NuShu (women’s writing) is a variation of Chinese script developed in the remote Jiang Yong Prefecture of the Hunan Province in China. It was created and used exclusively by women, but is now understood by only a handful of people and indeed is threatened with extinction. NuShu’s interesting history and culture are the inspiration for choreographer Hui-Chen Tan’s new dance work, NuShu, performed by her company Water Reflection Dance Ensemble, and which is part of both Dance Base’s Festival programme and the Edinburgh Festival Fringe’s Tawain Season.
Tan uses the form of the characters of NuShu, which are rounder and thinner than those of Hanzi, as the basis for the dancers’ movements. The choreography also has connections to traditional Chinese dance, perhaps most obviously in its incorporation of a fan dance, but also more subtly, for example, in the hand gestures it uses; occasionally there are almost acrobatic elements to it too.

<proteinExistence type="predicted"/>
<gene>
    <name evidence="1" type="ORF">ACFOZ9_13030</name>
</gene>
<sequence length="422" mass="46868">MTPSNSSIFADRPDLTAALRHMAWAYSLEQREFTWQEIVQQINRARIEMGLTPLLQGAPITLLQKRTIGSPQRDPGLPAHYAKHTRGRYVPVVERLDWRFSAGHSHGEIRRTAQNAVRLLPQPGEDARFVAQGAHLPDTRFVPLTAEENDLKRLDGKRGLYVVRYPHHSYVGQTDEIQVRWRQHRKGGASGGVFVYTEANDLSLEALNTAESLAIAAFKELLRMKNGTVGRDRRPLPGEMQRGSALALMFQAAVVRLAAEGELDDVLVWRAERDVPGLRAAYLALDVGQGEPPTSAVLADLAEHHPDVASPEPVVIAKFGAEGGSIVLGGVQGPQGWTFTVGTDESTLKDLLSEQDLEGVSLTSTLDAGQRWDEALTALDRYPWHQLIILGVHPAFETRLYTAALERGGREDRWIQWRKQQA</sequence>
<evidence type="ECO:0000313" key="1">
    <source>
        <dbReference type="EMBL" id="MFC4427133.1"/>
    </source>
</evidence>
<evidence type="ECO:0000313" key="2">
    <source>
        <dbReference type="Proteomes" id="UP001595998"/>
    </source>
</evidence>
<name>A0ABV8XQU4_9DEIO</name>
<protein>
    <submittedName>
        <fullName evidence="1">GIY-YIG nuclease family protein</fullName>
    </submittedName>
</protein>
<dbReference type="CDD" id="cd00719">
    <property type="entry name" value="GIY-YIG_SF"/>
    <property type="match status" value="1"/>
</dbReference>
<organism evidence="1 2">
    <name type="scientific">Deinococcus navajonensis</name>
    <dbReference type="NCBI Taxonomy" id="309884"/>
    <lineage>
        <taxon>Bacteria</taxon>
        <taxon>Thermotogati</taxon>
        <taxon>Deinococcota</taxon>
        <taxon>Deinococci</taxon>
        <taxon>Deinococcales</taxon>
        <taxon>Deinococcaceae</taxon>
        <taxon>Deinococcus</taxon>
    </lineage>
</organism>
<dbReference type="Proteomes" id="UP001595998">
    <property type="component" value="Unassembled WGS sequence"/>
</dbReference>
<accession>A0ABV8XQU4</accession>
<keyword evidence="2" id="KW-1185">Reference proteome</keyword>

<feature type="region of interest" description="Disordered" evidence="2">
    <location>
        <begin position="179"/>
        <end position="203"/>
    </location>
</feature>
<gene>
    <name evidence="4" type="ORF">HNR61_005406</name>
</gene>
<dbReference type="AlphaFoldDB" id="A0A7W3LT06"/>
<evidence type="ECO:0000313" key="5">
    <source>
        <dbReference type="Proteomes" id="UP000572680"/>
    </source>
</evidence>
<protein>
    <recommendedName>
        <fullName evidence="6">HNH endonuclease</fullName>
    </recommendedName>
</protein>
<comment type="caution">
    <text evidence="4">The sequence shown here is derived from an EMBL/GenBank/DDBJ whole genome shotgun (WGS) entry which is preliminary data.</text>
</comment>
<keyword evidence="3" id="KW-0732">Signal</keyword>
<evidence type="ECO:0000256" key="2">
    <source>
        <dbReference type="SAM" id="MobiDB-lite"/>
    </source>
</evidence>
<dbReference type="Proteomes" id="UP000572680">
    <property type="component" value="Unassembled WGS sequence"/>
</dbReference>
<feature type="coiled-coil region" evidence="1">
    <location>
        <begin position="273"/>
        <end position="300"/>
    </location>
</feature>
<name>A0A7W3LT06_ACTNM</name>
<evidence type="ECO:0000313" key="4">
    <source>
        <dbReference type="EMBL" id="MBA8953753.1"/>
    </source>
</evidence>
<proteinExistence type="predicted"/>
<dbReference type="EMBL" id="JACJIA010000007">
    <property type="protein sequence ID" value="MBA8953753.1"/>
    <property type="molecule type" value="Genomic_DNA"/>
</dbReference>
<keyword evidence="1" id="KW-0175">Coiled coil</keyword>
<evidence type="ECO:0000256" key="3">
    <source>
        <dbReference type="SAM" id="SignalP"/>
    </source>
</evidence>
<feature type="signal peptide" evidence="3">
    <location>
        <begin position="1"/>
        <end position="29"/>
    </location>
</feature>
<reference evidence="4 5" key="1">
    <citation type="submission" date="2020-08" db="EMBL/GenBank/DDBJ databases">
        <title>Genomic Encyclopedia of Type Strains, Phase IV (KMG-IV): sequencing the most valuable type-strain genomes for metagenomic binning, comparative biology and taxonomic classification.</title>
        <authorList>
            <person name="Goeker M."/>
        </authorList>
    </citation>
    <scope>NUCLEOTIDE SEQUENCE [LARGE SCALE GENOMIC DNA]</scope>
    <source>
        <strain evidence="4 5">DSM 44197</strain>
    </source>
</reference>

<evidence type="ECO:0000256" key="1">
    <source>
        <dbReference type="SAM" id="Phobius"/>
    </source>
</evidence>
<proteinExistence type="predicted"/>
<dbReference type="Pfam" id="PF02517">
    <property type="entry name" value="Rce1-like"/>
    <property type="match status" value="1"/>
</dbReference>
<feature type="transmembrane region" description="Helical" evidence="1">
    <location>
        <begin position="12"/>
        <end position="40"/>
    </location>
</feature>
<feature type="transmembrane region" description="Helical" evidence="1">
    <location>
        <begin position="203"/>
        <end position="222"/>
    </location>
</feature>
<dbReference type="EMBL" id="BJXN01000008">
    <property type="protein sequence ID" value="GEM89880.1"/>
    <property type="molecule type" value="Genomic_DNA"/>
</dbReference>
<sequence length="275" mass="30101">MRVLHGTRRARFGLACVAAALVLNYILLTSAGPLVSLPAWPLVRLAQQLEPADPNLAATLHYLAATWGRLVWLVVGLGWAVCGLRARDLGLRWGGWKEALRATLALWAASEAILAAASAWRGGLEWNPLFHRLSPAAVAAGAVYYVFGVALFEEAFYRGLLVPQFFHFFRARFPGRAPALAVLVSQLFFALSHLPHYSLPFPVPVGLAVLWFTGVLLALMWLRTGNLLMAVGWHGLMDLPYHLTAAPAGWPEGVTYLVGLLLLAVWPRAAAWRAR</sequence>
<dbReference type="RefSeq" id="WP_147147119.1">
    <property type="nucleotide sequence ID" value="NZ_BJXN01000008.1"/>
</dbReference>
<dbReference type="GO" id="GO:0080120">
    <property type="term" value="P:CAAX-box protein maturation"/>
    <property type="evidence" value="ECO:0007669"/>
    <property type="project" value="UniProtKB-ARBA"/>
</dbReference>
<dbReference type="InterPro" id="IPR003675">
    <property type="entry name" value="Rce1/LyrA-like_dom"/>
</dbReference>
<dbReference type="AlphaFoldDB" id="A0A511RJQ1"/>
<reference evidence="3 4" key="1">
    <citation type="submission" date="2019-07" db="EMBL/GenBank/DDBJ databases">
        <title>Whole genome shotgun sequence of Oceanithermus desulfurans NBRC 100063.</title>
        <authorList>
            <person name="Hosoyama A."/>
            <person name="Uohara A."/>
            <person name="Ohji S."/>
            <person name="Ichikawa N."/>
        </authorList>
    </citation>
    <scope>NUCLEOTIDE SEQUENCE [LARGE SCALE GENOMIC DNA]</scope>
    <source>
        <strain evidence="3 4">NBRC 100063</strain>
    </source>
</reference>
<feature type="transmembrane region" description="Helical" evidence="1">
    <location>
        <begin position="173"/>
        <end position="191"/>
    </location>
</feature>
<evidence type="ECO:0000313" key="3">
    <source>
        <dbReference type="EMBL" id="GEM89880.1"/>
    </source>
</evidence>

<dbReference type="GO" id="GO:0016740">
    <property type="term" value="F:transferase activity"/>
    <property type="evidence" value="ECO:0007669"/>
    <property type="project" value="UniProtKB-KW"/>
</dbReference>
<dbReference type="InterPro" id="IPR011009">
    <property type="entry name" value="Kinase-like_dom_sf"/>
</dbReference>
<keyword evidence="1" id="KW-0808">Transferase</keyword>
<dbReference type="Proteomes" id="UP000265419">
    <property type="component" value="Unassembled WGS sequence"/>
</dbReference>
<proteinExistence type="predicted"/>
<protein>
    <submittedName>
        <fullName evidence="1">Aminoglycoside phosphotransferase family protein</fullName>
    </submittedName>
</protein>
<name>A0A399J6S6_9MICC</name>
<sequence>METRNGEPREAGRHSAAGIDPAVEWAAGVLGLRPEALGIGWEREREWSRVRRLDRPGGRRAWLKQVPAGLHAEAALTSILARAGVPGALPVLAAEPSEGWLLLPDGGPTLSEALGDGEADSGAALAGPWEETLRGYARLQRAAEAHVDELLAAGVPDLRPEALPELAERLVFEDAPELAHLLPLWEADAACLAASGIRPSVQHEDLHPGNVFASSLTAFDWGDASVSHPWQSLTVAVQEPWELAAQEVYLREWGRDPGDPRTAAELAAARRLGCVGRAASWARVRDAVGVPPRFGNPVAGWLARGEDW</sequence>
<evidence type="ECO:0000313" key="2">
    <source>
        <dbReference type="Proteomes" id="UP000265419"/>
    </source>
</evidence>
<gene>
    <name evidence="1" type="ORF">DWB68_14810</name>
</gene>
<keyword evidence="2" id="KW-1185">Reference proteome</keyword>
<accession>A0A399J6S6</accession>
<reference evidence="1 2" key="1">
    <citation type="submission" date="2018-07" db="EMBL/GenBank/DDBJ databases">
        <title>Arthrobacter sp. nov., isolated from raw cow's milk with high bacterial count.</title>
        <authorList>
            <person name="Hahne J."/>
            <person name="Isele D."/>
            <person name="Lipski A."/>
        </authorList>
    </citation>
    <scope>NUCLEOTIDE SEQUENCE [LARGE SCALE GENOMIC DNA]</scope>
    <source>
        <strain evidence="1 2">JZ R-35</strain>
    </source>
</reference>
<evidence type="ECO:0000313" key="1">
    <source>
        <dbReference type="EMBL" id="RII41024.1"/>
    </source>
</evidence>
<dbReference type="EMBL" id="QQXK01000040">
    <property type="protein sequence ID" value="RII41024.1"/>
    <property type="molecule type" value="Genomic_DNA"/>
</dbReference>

The dancers are perhaps a little slow to gain their full momentum, but very quickly get into their stride. A set of low, tessellating tables, are used very effectively throughout. When these become broken apart, for example, they become a symbol of women’s forcible separation from their family and ‘sworn sisters’ (Jiebai Zimei), once entering (an arranged) marriage. NuShu was often used to express the sorrow and emotion of such experiences.
NuShu is a work that slowly draws its audience in, and its ending is moving and beautifully realised. The story of this secret script is absolutely fascinating, and Tan’s work is a thoughtful and well-crafted response to its story.